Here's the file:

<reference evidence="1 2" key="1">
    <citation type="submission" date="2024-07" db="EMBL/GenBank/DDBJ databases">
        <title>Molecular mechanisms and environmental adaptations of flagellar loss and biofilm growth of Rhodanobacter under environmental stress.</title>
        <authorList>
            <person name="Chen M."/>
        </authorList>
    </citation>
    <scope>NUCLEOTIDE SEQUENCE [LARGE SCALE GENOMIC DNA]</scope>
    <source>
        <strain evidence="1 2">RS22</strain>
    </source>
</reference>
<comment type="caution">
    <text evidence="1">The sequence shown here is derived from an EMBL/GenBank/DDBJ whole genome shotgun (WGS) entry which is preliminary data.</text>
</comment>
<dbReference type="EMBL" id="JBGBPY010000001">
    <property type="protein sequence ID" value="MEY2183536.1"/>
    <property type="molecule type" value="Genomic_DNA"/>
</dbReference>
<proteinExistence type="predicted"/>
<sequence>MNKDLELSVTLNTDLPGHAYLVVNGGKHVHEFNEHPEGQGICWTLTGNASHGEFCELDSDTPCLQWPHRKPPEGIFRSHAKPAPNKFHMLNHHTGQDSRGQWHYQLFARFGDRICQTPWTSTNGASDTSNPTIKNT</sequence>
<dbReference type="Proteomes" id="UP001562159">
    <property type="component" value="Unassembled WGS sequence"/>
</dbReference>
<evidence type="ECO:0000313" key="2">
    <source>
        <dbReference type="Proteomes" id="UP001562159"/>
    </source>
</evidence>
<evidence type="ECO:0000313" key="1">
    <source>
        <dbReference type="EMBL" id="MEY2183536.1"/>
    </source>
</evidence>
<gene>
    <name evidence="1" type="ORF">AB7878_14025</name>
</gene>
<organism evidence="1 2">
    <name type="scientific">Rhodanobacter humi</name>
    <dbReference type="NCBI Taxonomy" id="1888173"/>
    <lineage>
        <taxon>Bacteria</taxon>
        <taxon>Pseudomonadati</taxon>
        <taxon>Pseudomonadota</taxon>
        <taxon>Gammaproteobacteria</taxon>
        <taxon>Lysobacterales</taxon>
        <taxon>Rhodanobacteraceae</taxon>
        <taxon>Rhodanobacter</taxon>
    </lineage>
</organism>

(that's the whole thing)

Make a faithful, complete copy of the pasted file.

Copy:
<reference evidence="1 2" key="1">
    <citation type="submission" date="2024-07" db="EMBL/GenBank/DDBJ databases">
        <title>Molecular mechanisms and environmental adaptations of flagellar loss and biofilm growth of Rhodanobacter under environmental stress.</title>
        <authorList>
            <person name="Chen M."/>
        </authorList>
    </citation>
    <scope>NUCLEOTIDE SEQUENCE [LARGE SCALE GENOMIC DNA]</scope>
    <source>
        <strain evidence="1 2">RS22</strain>
    </source>
</reference>
<comment type="caution">
    <text evidence="1">The sequence shown here is derived from an EMBL/GenBank/DDBJ whole genome shotgun (WGS) entry which is preliminary data.</text>
</comment>
<dbReference type="EMBL" id="JBGBPY010000001">
    <property type="protein sequence ID" value="MEY2183536.1"/>
    <property type="molecule type" value="Genomic_DNA"/>
</dbReference>
<proteinExistence type="predicted"/>
<sequence>MNKDLELSVTLNTDLPGHAYLVVNGGKHVHEFNEHPEGQGICWTLTGNASHGEFCELDSDTPCLQWPHRKPPEGIFRSHAKPAPNKFHMLNHHTGQDSRGQWHYQLFARFGDRICQTPWTSTNGASDTSNPTIKNT</sequence>
<dbReference type="Proteomes" id="UP001562159">
    <property type="component" value="Unassembled WGS sequence"/>
</dbReference>
<evidence type="ECO:0000313" key="2">
    <source>
        <dbReference type="Proteomes" id="UP001562159"/>
    </source>
</evidence>
<evidence type="ECO:0000313" key="1">
    <source>
        <dbReference type="EMBL" id="MEY2183536.1"/>
    </source>
</evidence>
<gene>
    <name evidence="1" type="ORF">AB7878_14025</name>
</gene>
<organism evidence="1 2">
    <name type="scientific">Rhodanobacter humi</name>
    <dbReference type="NCBI Taxonomy" id="1888173"/>
    <lineage>
        <taxon>Bacteria</taxon>
        <taxon>Pseudomonadati</taxon>
        <taxon>Pseudomonadota</taxon>
        <taxon>Gammaproteobacteria</taxon>
        <taxon>Lysobacterales</taxon>
        <taxon>Rhodanobacteraceae</taxon>
        <taxon>Rhodanobacter</taxon>
    </lineage>
</organism>